Warner v. University of Connecticut Health Center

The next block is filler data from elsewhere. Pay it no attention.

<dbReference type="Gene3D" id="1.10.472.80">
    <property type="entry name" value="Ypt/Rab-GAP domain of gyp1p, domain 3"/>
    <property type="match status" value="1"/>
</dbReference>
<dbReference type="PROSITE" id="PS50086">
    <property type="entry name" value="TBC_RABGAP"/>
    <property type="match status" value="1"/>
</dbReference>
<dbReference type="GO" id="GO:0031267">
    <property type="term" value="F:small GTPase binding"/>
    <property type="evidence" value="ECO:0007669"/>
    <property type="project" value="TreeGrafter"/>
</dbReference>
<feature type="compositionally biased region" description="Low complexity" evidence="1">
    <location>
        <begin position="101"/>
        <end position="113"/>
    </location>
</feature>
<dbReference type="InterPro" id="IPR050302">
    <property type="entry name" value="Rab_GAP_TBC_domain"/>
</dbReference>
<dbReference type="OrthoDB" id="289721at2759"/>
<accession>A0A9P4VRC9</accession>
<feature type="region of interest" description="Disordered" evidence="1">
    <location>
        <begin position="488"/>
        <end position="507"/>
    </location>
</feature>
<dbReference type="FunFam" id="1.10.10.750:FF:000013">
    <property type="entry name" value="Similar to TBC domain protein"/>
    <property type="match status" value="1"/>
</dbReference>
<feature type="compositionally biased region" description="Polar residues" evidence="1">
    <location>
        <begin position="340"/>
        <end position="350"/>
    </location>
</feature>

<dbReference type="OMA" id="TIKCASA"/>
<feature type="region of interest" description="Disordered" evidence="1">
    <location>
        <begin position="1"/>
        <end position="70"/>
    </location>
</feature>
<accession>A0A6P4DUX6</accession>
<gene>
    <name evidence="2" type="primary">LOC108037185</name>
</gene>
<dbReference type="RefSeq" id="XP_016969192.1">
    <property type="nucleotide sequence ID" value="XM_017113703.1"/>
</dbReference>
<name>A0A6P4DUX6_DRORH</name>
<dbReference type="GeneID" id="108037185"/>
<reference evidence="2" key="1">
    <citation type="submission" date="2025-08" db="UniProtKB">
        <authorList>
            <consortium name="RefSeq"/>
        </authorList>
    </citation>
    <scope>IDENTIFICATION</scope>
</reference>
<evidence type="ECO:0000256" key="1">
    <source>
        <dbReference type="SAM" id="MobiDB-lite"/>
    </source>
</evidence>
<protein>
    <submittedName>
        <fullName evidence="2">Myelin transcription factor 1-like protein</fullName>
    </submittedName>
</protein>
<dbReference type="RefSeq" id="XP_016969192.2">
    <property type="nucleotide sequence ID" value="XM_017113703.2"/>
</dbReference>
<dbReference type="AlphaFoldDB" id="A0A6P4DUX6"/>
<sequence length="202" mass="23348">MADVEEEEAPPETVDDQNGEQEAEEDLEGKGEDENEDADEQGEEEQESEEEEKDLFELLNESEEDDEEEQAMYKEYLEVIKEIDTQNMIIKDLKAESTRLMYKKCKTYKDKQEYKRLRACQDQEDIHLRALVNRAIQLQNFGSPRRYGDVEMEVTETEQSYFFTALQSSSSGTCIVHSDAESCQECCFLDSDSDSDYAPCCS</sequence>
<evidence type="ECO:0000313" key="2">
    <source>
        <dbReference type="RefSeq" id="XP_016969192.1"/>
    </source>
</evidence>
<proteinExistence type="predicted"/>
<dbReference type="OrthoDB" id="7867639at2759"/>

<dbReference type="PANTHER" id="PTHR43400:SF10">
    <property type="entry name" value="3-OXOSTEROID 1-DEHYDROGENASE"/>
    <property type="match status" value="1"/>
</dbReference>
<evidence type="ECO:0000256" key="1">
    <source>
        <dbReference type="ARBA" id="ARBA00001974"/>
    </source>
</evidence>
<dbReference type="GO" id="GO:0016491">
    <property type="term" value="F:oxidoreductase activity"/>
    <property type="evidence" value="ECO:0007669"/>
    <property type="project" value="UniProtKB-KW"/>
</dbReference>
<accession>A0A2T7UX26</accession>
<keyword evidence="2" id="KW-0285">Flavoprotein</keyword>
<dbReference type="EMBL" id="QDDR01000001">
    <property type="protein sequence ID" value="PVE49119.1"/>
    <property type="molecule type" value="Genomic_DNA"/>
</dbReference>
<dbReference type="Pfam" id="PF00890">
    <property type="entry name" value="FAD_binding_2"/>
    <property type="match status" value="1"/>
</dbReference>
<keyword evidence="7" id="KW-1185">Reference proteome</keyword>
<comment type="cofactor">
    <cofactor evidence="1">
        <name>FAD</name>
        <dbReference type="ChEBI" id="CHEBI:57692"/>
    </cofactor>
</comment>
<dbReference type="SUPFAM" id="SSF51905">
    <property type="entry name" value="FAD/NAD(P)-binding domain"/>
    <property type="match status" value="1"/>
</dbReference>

To prove a prima facie case of retaliation, a plaintiff must establish she participated in a protected activity, and participation in an internal employer investigation that is not connected to a formal Equal Employment Opportunity Commission investigation is insufficient. In 2007, the defendant hired the plaintiff, Kimberly Warner, to work as a rehabilitation therapist at York Correctional Institution. In 2009, another worker, Linda Preato, filed a complaint with the office of diversity and equity, alleging sexually harassment. When interviewed, Warner complained that a psychiatrist, Dr. Steven Lazrove, allegedly made comments about whipping women into shape like horses and teaching women to do more than work in a salon and give bikini waxes. In August, Warner's job responsibilities changed, allegedly because she ignored directions. Warner's salary, benefits, schedule and title remained the same. In September, Warner received ratings of "excellent" and "good" on a performance evaluation. Warner complained that Preato evaluated her work as "excellent" and that Dr. Lazrove was responsible for lowering ratings to "good." Warner filed a complaint with the Commission on Human Rights and Opportunities. To prove a prima facie case of retaliation, the plaintiff must establish a causal connection exists between a "protected activity" and adverse employment action. Participation in an internal employer investigation that is not connected to a formal Equal Employment Opportunity Commission investigation is insufficient to qualify as a "protected activity." The defendant employer's internal investigation ended before Warner filed a complaint. Warner's participation in the employer's internal investigation did not qualify as a "protected activity." There was no evidence that the alleged bikini wax comment constituted sexual harassment or discrimination on the basis of gender. Warner objected because she approves of the cosmetology business as a respectable industry for women. A single, offensive remark does not violate the law. There was no evidence that the alleged comment about whipping women like horses reflected discriminatory conduct toward women or violated Title VII. A reasonable jury could not find that Warner opposed an unlawful work practice or engaged in "protected activity." The court granted the defendant employer's motion for summary judgment.